US 1194751 A
Description (OCR text may contain errors)
W. R. KNIGHT.
PLAYING BALL. APPUCATION FILED 1AN.3X, 191s.
M TTORIVE S Patented Aug. 15, 1916.
WILLZAM R. KNIGHT, OF BELLEVILLE, NEW JERSEY, ASS IGNOB T0 ST. IVIUINGO MANU- -FACTURING GOBIIANY OF AMERICA, OF NEWARK, NEW JERSEY, A CORPORATION PLAYING-BALL.
Specification of. Lctters E'atent.
Patented Aug. 14.5, 39%.
Application filed January 31, 1916. Serial No. 75,264.
To 15 whom it may concern.-
Be 1t known that 1, WILLIAM R. llmcrrr a subject of the King of Great Britain, and
a resident of. Belleville, county of Essex and State of New Jersey, have invented new and useful Improvements in Playing-Balls of which the following is a specification.
The object of the invention is to construct a playing ball with means which will place the hall under control in all departments of the gan'ie in which. it is employed.
According to my invention the ball may be provided: with a: center having a heavy liquid that will aid its flight.
' The invention preferably relates to that class of playing-balls that are (specially adapted for the purpose of golfing and which have a liquid center. In performing my invention a playing-ball is constructed with a bag or container within which there are liquids of different specific gravities. The weight of the ball is dependent to a certain extent upon the particular combination of: liquids chosen and the amount of each liquid employed. With the proper selection of liquids a ball may be made comparatively heavy; that is the ball may be what is known as a non-floating ball or the ball may be made comparatively light, that is the ball.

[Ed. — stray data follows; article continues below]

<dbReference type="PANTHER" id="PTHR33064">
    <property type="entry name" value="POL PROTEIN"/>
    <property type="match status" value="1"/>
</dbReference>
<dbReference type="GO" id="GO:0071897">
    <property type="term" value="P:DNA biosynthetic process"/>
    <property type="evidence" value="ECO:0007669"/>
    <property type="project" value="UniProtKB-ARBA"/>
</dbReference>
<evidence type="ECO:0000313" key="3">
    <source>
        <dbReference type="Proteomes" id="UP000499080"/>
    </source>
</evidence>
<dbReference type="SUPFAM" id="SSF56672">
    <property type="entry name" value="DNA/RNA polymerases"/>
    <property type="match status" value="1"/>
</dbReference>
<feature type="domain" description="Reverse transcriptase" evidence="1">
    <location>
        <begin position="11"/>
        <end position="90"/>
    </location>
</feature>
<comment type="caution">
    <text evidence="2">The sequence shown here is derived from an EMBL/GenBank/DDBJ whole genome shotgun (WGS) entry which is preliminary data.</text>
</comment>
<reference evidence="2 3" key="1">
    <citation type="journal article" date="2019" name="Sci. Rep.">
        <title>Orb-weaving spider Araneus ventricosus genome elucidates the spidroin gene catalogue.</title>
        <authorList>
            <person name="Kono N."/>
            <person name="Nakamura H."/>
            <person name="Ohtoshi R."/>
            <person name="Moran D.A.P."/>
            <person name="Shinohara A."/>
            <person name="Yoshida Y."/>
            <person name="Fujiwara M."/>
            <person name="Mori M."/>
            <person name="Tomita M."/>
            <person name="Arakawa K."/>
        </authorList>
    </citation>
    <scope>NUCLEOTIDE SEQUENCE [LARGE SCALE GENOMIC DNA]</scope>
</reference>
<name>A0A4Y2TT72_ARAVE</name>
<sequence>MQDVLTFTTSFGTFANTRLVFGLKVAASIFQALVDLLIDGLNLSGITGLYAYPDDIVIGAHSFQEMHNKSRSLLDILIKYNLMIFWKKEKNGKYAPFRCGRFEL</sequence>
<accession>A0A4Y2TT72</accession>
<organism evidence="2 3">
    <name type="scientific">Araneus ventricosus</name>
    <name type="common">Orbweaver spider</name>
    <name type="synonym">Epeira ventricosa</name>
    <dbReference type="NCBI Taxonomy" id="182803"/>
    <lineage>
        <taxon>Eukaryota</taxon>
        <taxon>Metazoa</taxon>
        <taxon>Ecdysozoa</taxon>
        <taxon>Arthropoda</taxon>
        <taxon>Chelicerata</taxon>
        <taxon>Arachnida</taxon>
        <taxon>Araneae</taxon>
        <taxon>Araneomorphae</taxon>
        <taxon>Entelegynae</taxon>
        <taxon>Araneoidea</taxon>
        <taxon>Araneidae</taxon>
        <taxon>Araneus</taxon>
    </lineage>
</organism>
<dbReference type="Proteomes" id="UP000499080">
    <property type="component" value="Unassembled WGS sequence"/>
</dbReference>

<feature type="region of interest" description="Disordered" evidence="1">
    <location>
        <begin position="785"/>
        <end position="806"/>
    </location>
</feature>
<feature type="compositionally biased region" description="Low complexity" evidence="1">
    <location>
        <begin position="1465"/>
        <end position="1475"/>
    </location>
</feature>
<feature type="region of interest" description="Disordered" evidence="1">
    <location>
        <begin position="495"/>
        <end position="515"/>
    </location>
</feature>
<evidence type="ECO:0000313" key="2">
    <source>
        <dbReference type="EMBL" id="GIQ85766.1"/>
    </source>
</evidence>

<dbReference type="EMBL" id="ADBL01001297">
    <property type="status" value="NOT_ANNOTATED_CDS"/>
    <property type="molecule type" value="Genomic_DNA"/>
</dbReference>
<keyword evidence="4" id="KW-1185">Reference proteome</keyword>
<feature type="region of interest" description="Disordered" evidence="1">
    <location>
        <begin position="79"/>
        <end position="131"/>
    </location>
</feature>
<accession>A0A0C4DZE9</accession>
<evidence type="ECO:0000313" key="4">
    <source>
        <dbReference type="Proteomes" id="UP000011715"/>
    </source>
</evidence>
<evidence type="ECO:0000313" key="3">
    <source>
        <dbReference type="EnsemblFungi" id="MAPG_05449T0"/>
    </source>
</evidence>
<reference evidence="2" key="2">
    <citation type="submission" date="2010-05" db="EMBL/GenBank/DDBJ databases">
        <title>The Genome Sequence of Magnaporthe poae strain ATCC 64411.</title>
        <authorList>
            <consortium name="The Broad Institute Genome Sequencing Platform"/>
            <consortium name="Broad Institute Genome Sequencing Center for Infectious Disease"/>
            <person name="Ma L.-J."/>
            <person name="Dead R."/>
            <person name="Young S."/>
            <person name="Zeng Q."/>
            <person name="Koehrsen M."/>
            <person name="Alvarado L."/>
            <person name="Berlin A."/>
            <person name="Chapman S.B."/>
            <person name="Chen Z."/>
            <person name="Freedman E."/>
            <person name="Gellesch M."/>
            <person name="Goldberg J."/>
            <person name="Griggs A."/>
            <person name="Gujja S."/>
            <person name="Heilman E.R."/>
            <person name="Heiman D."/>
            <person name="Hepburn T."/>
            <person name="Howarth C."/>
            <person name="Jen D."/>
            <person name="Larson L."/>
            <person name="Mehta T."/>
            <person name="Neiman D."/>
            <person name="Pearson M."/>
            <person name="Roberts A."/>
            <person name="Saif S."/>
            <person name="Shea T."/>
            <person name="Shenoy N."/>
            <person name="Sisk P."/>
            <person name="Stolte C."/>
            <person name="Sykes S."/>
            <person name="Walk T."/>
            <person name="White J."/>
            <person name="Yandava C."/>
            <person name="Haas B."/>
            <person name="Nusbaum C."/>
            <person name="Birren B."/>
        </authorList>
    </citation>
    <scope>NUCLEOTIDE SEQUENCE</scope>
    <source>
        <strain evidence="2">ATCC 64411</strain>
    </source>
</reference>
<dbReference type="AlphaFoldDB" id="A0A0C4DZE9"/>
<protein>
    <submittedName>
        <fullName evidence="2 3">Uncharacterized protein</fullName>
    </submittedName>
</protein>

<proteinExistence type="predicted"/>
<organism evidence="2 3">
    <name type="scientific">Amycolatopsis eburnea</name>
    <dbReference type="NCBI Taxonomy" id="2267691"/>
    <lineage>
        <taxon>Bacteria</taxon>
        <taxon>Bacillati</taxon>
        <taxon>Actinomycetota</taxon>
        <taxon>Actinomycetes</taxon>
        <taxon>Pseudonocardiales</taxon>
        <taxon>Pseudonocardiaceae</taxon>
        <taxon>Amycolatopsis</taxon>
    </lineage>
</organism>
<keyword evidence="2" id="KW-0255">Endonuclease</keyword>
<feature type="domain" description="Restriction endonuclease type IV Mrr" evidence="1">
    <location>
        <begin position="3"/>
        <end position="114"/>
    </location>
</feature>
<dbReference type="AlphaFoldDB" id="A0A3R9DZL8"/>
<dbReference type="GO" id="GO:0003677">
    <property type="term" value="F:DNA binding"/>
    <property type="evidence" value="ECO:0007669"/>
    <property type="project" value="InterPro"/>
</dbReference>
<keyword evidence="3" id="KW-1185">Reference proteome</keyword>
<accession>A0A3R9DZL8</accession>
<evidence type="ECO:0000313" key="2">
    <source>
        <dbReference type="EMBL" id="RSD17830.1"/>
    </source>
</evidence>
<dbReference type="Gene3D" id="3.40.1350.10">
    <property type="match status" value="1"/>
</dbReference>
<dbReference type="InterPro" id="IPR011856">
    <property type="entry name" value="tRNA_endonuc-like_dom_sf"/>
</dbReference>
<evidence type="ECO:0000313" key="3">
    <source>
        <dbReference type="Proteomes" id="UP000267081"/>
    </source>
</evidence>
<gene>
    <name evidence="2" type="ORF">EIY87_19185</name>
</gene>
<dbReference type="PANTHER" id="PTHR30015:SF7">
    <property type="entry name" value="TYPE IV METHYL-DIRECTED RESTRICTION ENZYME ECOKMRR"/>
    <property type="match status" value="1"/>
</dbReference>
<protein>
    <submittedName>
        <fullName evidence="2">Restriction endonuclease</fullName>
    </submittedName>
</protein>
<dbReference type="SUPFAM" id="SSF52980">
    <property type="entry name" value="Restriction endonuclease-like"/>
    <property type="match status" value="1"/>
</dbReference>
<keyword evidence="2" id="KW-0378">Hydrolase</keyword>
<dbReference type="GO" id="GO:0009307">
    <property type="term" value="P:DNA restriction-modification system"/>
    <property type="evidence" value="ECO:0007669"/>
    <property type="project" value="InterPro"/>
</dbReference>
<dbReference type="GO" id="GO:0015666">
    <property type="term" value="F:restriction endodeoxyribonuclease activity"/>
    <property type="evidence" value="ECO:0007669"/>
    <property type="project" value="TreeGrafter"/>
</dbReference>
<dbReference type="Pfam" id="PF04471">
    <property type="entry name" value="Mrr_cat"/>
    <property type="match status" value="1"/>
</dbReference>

may be what is known as the floating type of ball.
As illustrating the manner in which the invention may be realized reference is made to the accompanying drawing which forms a part of this specification and in which drawing- Figure 1 illustrates a playing-ball partially broken away so asto show its interior construction. Fig. 2 shows a core partially broken away which is utilized in the ball shown in Fig. 1.